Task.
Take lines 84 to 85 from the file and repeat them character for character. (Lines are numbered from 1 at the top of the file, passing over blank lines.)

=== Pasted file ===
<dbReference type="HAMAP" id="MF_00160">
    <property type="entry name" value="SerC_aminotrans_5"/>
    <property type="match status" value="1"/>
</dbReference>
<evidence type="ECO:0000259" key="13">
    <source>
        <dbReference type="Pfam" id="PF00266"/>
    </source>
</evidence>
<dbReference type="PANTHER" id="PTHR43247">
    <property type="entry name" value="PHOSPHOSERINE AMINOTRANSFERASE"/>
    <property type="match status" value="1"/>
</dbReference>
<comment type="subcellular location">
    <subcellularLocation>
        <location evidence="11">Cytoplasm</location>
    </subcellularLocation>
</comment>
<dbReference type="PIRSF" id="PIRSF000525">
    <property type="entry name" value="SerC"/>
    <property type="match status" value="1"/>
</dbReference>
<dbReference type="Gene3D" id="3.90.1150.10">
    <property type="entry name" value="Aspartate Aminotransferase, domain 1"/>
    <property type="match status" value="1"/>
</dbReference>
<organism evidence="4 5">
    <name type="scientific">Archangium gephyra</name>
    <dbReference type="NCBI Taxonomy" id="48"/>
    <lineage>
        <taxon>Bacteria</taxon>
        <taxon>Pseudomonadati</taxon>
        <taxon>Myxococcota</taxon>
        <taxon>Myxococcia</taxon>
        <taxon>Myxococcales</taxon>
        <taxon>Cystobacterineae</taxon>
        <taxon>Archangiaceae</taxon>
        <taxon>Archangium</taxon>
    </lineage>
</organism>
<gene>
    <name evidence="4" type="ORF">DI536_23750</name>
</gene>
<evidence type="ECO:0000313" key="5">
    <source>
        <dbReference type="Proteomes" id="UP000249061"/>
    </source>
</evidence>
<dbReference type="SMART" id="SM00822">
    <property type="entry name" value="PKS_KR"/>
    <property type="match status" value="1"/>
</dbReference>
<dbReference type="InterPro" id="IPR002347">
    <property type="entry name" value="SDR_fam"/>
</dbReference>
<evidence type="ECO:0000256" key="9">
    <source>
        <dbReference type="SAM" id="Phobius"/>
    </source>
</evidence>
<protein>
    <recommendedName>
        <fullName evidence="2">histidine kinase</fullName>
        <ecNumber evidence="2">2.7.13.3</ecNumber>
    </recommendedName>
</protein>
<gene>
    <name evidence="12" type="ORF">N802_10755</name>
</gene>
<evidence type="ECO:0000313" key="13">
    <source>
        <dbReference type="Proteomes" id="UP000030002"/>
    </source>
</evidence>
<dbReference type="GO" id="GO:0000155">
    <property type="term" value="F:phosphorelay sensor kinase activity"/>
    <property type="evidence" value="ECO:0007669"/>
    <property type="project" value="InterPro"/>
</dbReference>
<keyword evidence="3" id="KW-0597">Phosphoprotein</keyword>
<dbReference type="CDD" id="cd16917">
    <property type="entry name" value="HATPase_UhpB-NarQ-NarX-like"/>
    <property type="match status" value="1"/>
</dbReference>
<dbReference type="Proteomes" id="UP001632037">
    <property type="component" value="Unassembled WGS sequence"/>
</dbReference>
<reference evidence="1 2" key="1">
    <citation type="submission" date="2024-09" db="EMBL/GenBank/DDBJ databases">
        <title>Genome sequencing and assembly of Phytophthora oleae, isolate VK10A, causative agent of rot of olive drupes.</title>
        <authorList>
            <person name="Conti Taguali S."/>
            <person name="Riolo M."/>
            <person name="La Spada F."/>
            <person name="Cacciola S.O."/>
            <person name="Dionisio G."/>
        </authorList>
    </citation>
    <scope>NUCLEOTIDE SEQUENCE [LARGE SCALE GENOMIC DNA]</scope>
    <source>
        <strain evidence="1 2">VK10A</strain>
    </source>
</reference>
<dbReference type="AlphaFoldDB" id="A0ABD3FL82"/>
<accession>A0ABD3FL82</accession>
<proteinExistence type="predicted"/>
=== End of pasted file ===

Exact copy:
</dbReference>
<dbReference type="Proteomes" id="UP001632037">